Taxonomy of Australian Mammals utilizes the latest morphometric and genetic research to develop the most up-to-date and comprehensive revision of the taxonomy of Australian mammals undertaken to date.
Taxonomy of Australian Mammals
It proposes significant changes to the higher ranks of a number of groups and recognizes several genera and species that have only very recently been identified as distinct. This easy-to-use reference also includes a complete listing of all species, subspecies and synonyms for all of Australia’s mammals, both native and introduced as well as terrestrial and marine.
Despite the production of various excellent books on Australian mammals over the last few decades there is no current comprehensive checklist that provides a full list of scientific names and a list of agreed common names – indeed, there is no formal system for setting up an agreed list of common names.
The rate at which species of the different orders of Australian mammals have been described by science has varied considerably over time. Some groups such as the monotremes, bandicoots, seals, and exotic species were all described by 1900, while other groups such as the diprotodontians, chiropterans, rodents and dasyurids have continued to steadily increase in number in the last 30 years. Given the current knowledge of the taxonomy of Australian mammals it is clear that groups such as the dasyurids, chiropterans, rodents and the cetaceans will continue to reveal further species well into the future.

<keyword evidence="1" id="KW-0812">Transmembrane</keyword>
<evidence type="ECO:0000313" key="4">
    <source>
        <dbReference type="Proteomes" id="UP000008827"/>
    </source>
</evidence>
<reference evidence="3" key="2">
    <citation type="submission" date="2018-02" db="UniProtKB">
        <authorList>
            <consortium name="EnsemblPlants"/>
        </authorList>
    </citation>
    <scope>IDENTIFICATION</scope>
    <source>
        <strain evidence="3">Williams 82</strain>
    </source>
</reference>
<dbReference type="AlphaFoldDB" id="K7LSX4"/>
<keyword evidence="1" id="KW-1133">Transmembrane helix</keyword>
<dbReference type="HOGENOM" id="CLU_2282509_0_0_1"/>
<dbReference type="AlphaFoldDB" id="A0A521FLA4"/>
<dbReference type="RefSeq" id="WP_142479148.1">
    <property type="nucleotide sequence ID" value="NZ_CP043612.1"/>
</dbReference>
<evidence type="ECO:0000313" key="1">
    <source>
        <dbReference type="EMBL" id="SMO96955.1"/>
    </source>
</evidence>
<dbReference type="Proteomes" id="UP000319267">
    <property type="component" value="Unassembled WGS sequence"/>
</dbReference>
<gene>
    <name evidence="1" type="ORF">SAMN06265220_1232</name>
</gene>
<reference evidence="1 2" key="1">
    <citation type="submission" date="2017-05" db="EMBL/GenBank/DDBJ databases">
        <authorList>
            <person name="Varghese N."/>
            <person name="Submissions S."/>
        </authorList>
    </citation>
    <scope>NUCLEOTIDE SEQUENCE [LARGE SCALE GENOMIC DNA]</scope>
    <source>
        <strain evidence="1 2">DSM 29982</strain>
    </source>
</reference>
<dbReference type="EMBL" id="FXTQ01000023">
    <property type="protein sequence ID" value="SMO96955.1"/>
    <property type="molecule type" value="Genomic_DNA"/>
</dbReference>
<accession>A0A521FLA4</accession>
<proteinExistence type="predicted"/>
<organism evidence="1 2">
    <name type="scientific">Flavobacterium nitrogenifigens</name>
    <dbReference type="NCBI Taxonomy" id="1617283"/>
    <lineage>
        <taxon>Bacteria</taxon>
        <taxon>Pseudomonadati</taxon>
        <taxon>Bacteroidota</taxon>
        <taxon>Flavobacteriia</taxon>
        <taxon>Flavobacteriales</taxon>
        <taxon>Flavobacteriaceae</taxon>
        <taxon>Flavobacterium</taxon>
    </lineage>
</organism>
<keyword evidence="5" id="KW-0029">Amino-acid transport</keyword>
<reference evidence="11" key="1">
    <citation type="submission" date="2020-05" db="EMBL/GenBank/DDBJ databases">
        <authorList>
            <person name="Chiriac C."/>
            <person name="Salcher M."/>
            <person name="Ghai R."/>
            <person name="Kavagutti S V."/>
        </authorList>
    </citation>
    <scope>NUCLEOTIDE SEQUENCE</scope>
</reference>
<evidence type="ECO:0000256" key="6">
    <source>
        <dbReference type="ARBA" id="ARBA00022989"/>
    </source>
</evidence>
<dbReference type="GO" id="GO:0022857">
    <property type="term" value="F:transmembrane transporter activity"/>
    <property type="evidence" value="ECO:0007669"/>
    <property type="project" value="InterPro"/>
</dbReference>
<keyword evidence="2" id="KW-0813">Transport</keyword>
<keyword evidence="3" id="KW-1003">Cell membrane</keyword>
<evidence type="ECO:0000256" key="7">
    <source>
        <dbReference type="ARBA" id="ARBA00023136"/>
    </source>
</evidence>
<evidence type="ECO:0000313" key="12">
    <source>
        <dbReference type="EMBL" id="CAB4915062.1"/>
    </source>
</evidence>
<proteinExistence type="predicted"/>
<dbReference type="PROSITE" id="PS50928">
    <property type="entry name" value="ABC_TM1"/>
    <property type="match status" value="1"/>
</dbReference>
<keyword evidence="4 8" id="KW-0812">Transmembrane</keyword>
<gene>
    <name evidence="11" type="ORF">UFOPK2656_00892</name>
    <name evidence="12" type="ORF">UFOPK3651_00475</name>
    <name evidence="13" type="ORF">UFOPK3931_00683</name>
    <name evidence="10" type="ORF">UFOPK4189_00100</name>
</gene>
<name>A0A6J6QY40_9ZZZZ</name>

Therefore an effort has been made here to set and follow several rules in the formation of common names. With respect to higher taxonomic ranks, the absence of an updated checklist in Walton (1988a) has resulted in some authors such as Van Dyck and Strahan (2008) perforce retaining a somewhat outdated higher taxonomy, while Menkhorst and Knight (2011) included only the families within each order without any further division. Therefore an exhaustive effort has been made to include all higher ranks and their associated synonyms.